Katla Volcano | John Seach



63.63 N, 19.05 W
summit elevation 1512 m
subglacial volcano

Katla Volcano is located in southern Iceland under Mýrdalsjökull glacier. It is considered the most dangerous volcano in Iceland.

The  highest points of the ice cap lie on the caldera rim and include Goðabunga, Háabunga, Austmannsbunga, Enta, Entukollar.

Katla volcano
Katla Volcano, Iceland - John Seach

Katla volcano
Myrdalssandur, drainage for Katla Volcano - John Seach

Eruptions at Katla volcano are phreatomagmatic, and produce high eruption columns and catastrophic meltwater floods. Historically large eruptions have occurred at regular intervals about every 50 years.

Holocene eruptions at Katla volcano have been characterised by three types.
1) Basaltic explosive eruptions inside the caldera have occurred twice per century.
2) Silicic explosive eruptions in or near the caldera occur less frequently.
3) Large effusive basaltic fissure eruptions, producing volumes of 10 cubic km have occurred on two occasions during the Holocene.

Earthquakes at Katla Volcano
Katla has been seismically active for at least the past forty years, with two distinct areas predominating - Gooabunga rise in the west, and within Katla caldera in the centre. Earthquakes are more common during the autumn than during spring. There is almost no seismicity at the beginning of the year, and the earthquakes start to
occur in late summer. Seismicity indicates an intruding hot and acidic cryptodome, with a summit at a depth of 1.5 km.

2011 Activity
An earthquake swarm began under the Mýrdalsjökull glacier in Iceland near Katla volcano. The swarm began around 3 am on 5th October 2011. The first earthquake in the swarm measured magnitude 3. Residents of Vík in on the coast near the glacier were alerted to a possible glacial outburst from Mýrdalsjökull.

An eruption possibly started at Katla volcano, Iceland on 9th July 2011. A glacial flood, possibly from an eruption of Katla volcano under the Mýrdalsjökull icecap damaged Highway number 1 by the river Múlakvísl. The bridge across Múlakvísl has was damaged and the road closed between Höfdabrekka, east of Vík, and Skálm River, near Álftaver.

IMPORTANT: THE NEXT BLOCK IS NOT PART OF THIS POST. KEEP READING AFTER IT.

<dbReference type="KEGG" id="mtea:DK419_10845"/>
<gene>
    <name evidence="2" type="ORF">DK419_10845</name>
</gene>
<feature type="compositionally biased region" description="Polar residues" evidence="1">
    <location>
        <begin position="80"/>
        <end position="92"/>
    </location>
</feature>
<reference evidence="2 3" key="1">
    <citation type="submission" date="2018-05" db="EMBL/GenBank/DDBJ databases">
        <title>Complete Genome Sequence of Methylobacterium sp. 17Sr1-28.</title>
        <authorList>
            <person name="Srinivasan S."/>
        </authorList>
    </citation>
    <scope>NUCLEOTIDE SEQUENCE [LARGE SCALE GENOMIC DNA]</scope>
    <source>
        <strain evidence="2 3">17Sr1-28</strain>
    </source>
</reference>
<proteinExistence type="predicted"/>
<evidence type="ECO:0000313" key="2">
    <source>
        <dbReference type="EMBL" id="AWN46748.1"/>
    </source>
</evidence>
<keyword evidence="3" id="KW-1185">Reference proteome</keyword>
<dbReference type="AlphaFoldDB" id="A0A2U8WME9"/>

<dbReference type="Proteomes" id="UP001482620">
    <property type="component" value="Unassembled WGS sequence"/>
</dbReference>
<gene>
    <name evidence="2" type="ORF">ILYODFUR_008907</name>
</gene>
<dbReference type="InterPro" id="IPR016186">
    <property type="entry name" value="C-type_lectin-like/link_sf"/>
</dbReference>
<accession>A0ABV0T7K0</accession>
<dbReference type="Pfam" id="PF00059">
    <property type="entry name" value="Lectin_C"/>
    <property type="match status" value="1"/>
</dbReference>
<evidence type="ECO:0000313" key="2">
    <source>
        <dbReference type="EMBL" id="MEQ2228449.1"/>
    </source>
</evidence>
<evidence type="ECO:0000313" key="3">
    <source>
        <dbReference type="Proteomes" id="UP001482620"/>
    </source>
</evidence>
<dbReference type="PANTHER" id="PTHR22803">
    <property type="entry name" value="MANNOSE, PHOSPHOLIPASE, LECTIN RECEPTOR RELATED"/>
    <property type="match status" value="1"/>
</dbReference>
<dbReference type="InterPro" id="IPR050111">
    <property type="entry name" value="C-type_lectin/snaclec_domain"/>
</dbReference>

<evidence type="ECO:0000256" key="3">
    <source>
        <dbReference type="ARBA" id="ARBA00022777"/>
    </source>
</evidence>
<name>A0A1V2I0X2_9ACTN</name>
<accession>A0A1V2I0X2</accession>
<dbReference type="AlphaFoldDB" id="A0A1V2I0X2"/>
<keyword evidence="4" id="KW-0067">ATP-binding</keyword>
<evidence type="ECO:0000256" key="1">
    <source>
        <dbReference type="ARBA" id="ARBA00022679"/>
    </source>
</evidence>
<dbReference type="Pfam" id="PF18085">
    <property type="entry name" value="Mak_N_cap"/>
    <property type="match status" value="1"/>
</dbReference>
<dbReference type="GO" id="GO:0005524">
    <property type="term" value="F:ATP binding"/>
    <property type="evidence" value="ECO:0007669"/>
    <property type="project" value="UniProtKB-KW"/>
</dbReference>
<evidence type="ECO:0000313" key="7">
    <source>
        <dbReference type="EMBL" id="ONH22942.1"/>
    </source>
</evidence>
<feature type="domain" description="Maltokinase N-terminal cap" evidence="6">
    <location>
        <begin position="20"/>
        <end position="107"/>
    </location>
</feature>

10th July 2011 update
Activity has decreased significantly under Mýrdalsjökull glacier in Iceland after the glacial burst which destroyed a bridge and part of highway number 1. Seismic activity has returned to normal levels. The flood in Múlakvísl has decreased, and the water level in the river has returned to normal. The Civil Protection Department has lowered the alert level from danger to uncertainty. The road is closed between Höfðabrekka, east of Vík village, and river Skálm, near Álftaver, and the river will be impassable for at least 2-3 weeks. Currently the only road past the area is the highland road Fjallabaksleid nyrdri, which is only passable for 4x4 vehicles. Evacuation order for Álftaver and Meðalland areas has been cancelled and people have returned home. Mýrdalsjökull glacier is still considered dangerous and is closed to the public. The glacial outburst was possibly caused by a small subglacial eruption of Katla volcano. Scientists flew over the eruption site yesterday and observed two 50 m deep depressions at the site where the glacial burst occurred. The walls of the depression shows layers of ash from the eruption of Eyjafjallajökull last year, and the recent Grímsvötn eruption. The depressions contain vertical walls which indicate that the glacial melt occurred very quickly. It was caused either by a magma or a steam explosion. There are deep and wide cracks around the depressions.

23 May 2010 Update
In the past 48 hours 3 earthquakes occurred at Katla volcano, Iceland. The earthquakes may be due to ice movements within Mýrdalsjökull glacier or magma movement under the volcano. Scientists have been keeping a close watch on Katla volcano, due to the possibility of an eruption triggered by the activity at nearby Eyjafjallajokull.

1999 Eruption
In 1999 there was a glacial outburst at Katla volcano, possibly caused by a small eruption under the ice. The water flowed into Jökulsá á Sólheimasandi river. The source of the melting was a depression formed in the glacier surface. The flood was preceded by a burst of seismic tremor. Subglacial geothermal activity increased in the following weeks. Geothermal activity at Katla increased since 1999.

934 AD Eruption
A great basalt fissure eruption known as Eldgjá (Fire Chasm) occurred at Katla volcano in 934 AD. This eruption was one of the two largest terrestrial fissure eruptions of the last 11 centuries.

Further reading
Schmith, J., Höskuldsson, Á., Holm, P.M. and Larsen, G., 2018. Large explosive basaltic eruptions at Katla volcano, Iceland: Fragmentation, grain size and eruption dynamics. Journal of Volcanology and Geothermal Research354, pp.140-152.

Óladóttir, B.A., Sigmarsson, O., Larsen, G. and Thordarson, T., 2008. Katla volcano, Iceland: magma composition, dynamics and eruption frequency as recorded by Holocene tephra layers. Bulletin of Volcanology70(4), pp.475-493.

Gudmundsson, O., Brandsdóttir, B., Menke, W. and Sigvaldason, G.E., 1994. The crustal magma chamber of the Katla volcano in south Iceland revealed by 2-D seismic undershooting. Geophysical Journal International119(1), pp.277-296.

Katla Volcano Eruptions

2011?, 1999, 1955, 1918, 1860, 1823, 1755-56, 1721, 1660-61, 1625, 1612, 1580, 1450 ± 50 yr, 1440, 1416, 1357 ± 3, 1311, 1262, 1245, 1177 ± 2, 1150 ± 50, 934 AD ± 2, 920 AD, 270 AD ± 12, 850 BC ± 50, 1220 BC ± 12, 1450 BC ± 40,